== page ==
Not confident that its students are prepared to succeed by merely completing the courses required for graduation, one North Carolina community college has ordered staff to factor “soft skills” into grading to try and measure workforce readiness.

According to an article by Paul Fain at Inside Higher Ed:

Grades earned by many students at Asheville-Buncombe Technical Community College will soon factor in “soft skills,” such as whether they show up for class on time or work well in groups. And next year the college will issue workplace readiness certificates alongside conventional credentials to recognize those skills.

It’s apparently really specific

A-B Tech… has developed a template that helps faculty members determine how to incorporate eight primary workplace expectations into grading, including personal responsibility, interdependence and emotional intelligence. Soft skills should count for 8 to 10 percent of grades in courses that adopt those guidelines, college officials said.

There’s no indication that this “workplace readiness” certificate will result in an actual job. Furthermore, ready for what work?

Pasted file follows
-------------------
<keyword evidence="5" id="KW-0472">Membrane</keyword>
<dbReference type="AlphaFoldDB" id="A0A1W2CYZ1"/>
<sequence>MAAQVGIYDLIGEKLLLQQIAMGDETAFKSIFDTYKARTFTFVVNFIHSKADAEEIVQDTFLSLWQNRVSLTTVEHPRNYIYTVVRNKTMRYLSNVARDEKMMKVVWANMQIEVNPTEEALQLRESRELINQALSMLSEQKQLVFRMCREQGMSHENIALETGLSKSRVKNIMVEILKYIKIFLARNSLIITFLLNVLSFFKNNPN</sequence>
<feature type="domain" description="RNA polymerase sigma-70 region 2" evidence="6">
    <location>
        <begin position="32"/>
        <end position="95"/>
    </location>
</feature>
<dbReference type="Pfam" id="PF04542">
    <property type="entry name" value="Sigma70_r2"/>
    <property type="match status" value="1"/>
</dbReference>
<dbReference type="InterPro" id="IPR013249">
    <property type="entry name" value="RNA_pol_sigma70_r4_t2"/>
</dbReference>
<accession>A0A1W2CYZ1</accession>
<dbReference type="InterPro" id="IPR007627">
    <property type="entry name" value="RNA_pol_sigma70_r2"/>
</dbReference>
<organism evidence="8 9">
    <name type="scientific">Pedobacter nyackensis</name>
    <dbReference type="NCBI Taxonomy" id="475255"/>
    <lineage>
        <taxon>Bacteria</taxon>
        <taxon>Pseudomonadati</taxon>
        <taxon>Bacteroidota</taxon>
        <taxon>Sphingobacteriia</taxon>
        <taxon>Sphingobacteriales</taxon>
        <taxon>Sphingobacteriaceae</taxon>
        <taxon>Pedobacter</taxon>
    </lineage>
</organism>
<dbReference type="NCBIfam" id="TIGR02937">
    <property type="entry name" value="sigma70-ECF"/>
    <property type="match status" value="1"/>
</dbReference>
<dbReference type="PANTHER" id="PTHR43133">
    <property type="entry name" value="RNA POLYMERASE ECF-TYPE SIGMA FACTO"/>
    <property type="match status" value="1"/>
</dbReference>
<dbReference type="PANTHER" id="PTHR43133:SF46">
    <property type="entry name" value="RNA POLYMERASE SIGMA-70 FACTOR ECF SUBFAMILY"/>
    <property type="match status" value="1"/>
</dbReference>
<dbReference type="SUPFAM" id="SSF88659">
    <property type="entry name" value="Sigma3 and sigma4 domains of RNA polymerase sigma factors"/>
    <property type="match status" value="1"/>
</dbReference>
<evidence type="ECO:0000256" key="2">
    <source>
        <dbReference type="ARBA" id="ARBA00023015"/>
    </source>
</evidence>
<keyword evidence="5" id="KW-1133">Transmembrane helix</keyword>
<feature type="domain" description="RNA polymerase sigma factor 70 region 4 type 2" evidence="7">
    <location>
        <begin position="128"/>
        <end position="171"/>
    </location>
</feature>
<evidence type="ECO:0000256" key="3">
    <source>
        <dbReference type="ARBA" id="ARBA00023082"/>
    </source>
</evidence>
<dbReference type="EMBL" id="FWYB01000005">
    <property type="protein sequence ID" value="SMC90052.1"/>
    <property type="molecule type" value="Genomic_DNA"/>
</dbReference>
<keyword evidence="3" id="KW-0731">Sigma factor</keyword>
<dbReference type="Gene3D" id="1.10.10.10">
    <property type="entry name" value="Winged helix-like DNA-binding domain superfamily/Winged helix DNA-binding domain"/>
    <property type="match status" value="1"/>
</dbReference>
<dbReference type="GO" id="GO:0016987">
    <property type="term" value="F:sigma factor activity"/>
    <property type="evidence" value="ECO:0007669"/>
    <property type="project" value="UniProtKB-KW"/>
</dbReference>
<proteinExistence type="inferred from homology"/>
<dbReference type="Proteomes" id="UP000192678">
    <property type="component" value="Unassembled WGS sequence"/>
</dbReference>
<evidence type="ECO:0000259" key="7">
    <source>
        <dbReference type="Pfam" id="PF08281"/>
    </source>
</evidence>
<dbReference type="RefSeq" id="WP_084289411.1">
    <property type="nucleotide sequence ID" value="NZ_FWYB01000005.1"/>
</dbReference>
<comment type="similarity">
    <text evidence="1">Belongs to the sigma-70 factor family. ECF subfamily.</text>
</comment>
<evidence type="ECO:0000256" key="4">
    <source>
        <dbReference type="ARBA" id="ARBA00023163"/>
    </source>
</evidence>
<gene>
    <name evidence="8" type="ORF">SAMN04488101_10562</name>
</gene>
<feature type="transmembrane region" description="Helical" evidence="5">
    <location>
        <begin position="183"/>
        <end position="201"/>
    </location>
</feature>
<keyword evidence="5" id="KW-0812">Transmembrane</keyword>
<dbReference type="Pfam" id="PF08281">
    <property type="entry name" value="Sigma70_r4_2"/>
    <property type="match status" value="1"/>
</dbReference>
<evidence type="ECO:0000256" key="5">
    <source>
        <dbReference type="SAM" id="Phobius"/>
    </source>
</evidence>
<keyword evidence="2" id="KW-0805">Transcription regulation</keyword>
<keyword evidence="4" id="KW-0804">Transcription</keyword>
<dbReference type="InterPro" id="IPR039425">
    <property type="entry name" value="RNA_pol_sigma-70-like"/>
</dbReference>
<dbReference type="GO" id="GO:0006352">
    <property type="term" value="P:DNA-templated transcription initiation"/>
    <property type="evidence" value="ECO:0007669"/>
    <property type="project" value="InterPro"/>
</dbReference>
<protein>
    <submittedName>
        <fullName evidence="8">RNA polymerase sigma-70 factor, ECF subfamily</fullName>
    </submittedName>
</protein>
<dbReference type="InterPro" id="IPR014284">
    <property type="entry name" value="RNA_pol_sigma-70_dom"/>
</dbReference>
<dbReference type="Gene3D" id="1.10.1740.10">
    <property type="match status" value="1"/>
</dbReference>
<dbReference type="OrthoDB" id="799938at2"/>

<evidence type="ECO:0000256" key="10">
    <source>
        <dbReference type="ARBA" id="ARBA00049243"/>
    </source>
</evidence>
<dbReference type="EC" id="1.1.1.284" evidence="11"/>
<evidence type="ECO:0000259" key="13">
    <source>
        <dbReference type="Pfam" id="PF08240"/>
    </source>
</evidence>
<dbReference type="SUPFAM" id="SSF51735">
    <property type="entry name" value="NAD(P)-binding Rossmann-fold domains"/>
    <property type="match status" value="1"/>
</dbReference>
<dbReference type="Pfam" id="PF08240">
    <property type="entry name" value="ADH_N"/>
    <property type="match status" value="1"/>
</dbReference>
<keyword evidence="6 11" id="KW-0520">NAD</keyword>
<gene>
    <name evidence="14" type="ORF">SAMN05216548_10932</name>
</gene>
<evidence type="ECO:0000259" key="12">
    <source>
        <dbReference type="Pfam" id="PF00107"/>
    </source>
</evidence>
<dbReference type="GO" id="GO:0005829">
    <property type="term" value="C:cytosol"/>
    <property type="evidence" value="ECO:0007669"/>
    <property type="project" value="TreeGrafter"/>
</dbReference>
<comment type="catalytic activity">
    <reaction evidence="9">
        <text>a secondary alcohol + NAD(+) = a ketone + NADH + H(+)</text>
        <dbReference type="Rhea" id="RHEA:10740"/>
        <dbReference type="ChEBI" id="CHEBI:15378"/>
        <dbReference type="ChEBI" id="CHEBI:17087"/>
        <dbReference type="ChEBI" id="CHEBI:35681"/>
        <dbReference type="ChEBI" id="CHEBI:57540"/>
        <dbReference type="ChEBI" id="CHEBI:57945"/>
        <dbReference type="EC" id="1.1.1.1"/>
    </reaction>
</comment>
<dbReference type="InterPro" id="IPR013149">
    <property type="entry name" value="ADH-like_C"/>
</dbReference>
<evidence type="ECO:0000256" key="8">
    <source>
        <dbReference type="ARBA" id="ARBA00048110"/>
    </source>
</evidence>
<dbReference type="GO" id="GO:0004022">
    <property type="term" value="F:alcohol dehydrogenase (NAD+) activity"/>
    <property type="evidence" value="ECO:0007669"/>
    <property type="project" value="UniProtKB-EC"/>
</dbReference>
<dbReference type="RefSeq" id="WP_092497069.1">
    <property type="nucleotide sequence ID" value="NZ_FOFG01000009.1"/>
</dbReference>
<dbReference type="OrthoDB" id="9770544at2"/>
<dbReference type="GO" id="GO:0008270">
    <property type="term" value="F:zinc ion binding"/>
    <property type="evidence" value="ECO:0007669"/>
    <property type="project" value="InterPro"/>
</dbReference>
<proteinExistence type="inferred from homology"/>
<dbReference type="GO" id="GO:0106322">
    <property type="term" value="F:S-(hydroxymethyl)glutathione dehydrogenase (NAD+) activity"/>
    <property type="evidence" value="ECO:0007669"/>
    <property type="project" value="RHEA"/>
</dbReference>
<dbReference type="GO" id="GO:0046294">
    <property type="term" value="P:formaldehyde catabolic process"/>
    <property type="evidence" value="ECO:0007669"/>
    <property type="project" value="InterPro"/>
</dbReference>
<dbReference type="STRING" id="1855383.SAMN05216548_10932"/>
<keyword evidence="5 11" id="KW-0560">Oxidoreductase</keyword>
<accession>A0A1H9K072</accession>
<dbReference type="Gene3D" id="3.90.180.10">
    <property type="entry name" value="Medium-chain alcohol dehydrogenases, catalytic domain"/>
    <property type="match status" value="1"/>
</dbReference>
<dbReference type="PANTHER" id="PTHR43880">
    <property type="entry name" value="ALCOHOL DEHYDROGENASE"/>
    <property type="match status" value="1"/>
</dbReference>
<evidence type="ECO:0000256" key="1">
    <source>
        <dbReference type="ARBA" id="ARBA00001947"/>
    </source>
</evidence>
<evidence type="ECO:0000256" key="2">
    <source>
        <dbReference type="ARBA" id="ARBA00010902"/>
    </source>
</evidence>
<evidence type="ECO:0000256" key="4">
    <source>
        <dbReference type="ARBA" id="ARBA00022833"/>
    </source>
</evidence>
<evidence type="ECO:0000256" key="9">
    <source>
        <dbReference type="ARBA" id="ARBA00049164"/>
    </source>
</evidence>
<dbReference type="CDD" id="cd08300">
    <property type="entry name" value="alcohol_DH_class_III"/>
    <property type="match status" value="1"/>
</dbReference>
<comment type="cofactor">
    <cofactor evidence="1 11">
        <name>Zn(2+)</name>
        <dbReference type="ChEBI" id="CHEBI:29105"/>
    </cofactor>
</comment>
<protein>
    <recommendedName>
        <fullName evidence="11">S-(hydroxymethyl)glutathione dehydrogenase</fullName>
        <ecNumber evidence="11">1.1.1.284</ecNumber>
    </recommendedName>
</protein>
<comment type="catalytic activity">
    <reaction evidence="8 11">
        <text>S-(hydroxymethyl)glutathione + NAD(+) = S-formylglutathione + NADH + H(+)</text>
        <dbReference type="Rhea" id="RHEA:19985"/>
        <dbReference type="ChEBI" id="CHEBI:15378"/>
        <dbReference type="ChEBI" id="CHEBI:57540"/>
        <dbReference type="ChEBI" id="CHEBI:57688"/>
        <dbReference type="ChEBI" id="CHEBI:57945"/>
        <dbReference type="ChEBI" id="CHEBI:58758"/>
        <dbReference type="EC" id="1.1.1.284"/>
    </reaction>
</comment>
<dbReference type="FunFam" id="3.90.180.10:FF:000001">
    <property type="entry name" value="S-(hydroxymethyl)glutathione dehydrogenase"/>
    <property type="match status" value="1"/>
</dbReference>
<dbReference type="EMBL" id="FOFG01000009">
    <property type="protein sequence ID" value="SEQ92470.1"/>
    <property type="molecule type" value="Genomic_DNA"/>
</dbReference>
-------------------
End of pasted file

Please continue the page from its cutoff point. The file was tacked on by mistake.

As officials at the community college acknowledge, it’s a lot easier to measure soft skills in something like nursing or culinary arts, where the academic programs essentially are jobs training, than in liberal arts programs. If you’re taking a math class, what the hell does it matter how well the student works in a group? You either learned calculus or you didn’t.

The goal is apparently to train people to hold jobs successfully:

The main goal is to encourage students to take personal responsibility and display a strong work ethic, said Melissa Quinley, A-B Tech’s vice president of instructional services. That’s because the college wants its students to believe that “I’ve got to give it my very best,” she said, both in class and on the job.

Wow. A-B Tech “wants its students to believe that ‘I’ve got to give it my very best.’” A-B Tech has not indicated whether or not failure to “give it my very best” will result in time outs or being forced to sit out recess.

The average student at the community college is 28 years old. Obviously working hard is an important factor in career success, but there’s no indication that real local businesses care at all if the school incorporates “workplace ready certificates” into grades.

Daniel Luzer

Daniel Luzer is the news editor at Governing Magazine and former web editor of the Washington Monthly. Find him on Twitter: @Daniel_Luzer